Interested in starting your own entrepreneurial journey in professional development but unsure what to expect? Then read up on our interview with Jennifer Martinez, owner of everything just so, located in Seattle, WA, USA.
What's your business, and who are your customers?
As a professional development facilitator and content creator, I develop courses and classroom materials to help busy Upper Elementary teachers plan, organize, and simplify their workloads.
My main site, everything just so, hosts a blog that provides practical resources for simplifying teachers’ jobs and saving them time, including tips and strategies for developing their craft as an educator, organizing their workflow, and finding balance.
My professional development company, GROW pd, hosts an annual conference called inspired, which provides affordable, virtual professional development for practicing 3rd-6th grade teachers around the world.
Tell us about yourself
I’ve worked in the field of education for over 20 years, with the majority of that time spent teaching third and sixth grades. I was the type of teacher who never felt like she could do enough for her students and was often the first one in and the last one out of the building.
Passionate about literacy and mentoring, my committee work led to leadership roles and professional development sessions that shaped building policies in curriculum alignment, instruction, and technology. While I enjoyed my work, I soon found myself overwhelmed with little room for margin.
When I reached a point where my workload overshadowed my love of the work, I knew it was time for a change. But I didn’t want to bring change just for me. I wanted to be part of a solution that lightens the load for overwhelmed teachers everywhere. Create an environment where educators can find solutions to everyday issues, quality, research-founded teaching materials, and easily accessible pd.
So I turned my passion into a business that empowers others. Knowing I’m helping make other teachers’ jobs more manageable keeps me going.
What's your biggest accomplishment as a business owner?
My biggest accomplishment has been establishing my annual Upper Elementary Teachers Conference. When the pandemic hit, teachers were scrambling - trying to adapt to constant changes, teaching in multiple places, and juggling responsibilities at home and work like never before. They didn’t know how to plan for a new school year when nothing was certain. I wanted to create a space where teachers could find new ideas, resources, and inspiration to keep going.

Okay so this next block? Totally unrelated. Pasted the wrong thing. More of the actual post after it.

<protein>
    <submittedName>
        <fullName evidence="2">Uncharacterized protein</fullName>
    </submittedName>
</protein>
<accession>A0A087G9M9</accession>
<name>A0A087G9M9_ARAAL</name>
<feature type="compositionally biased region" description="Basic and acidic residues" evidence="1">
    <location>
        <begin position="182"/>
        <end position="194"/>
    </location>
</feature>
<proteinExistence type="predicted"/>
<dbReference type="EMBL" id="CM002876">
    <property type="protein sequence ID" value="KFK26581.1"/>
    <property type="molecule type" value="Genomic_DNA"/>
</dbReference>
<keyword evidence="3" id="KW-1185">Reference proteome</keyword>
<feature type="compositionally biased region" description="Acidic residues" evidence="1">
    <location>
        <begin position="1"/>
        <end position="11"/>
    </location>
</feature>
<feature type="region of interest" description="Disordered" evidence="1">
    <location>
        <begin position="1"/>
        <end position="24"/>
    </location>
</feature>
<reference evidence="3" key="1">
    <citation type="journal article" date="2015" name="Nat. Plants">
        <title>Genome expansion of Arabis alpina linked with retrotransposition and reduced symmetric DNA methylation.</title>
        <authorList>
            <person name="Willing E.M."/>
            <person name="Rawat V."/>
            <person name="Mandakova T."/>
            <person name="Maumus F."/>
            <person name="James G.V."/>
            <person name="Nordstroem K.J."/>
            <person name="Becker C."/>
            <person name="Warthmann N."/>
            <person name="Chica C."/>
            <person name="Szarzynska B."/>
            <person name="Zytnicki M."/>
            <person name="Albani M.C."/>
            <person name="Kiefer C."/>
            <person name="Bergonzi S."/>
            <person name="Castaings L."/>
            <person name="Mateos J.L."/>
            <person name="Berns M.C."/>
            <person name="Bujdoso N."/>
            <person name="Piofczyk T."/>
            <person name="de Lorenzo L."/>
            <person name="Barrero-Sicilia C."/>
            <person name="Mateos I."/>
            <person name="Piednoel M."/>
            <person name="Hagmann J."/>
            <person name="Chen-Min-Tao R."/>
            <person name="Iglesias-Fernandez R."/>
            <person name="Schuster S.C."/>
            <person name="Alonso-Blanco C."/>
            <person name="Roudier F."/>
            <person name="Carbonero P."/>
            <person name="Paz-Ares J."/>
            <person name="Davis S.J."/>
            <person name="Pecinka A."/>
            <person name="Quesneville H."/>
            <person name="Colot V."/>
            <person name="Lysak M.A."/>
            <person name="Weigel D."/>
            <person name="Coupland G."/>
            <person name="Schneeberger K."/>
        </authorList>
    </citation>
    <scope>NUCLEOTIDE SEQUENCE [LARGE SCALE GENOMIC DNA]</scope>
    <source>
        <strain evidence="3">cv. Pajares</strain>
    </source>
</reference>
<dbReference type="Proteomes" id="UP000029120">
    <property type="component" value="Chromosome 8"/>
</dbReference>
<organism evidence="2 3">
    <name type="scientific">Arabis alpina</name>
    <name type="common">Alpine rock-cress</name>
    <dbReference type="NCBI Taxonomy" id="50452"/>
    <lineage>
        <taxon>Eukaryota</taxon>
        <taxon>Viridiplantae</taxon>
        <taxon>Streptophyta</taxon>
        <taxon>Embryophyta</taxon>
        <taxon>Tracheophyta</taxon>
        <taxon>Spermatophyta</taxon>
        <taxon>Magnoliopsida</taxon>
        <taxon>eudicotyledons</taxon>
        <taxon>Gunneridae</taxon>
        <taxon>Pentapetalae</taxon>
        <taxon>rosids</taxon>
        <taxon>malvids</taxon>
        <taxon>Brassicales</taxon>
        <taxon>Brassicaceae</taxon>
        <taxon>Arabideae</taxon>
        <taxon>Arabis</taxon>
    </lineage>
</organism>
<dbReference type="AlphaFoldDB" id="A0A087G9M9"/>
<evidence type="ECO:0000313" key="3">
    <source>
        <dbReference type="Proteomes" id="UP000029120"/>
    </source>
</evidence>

In the first year, we focused on strategies for teaching remotely and ways to create digital resources that were effective for both students at home and in the classroom. Teachers were so appreciative of the event we’ve kept it going ever since. We’ve doubled the number of sessions since then and include topics such as content area instruction, classroom management and environment, social justice, SEL, lesson planning, and organization.
What's one of the hardest things that comes with being a business owner?
By far, one of the most difficult parts of being a solopreneur is having to juggle so many things on your own. Going into this, I imagined my days would be full of nothing but creating products and never considered all of the rest that goes into making a business successful. You’re constantly wearing so many hats - it’s easy to become overwhelmed and want to give up.
What are the top tips you'd give to anyone looking to start, run and grow a business today?
- You can’t do it all - so don’t try. When you’re working alone, you feel this pressure to be successful at all things or on all platforms. And you can’t. So get specific on the one thing you want to be known for, who your ideal client is, and focus your energy where they are. As you grow (and especially when you’re able to hire team members), you can branch out into other spaces or platforms.
- Find your people. Working as a solopreneur, especially when you’re working from home, can be incredibly isolating. Connecting with others who work in your field and understand your business is so important. As an introvert, this was difficult for me at first, but it’s been a game changer in my business. Being part of a community, joining a mastermind, and working with a business coach - all of these have strengthened me as an individual and significantly impacted the success of my business.
- Give yourself grace. Things won’t happen as quickly as you’d like. It’s rare to be an immediate success, and that’s ok. Celebrate positive progress and small wins. It will keep you going.
Where can people find you and your business?
If you like what you've read here and have your own story as a solo or small business entrepreneur that you'd like to share, then please answer these interview questions. We'd love to feature your journey on these pages.
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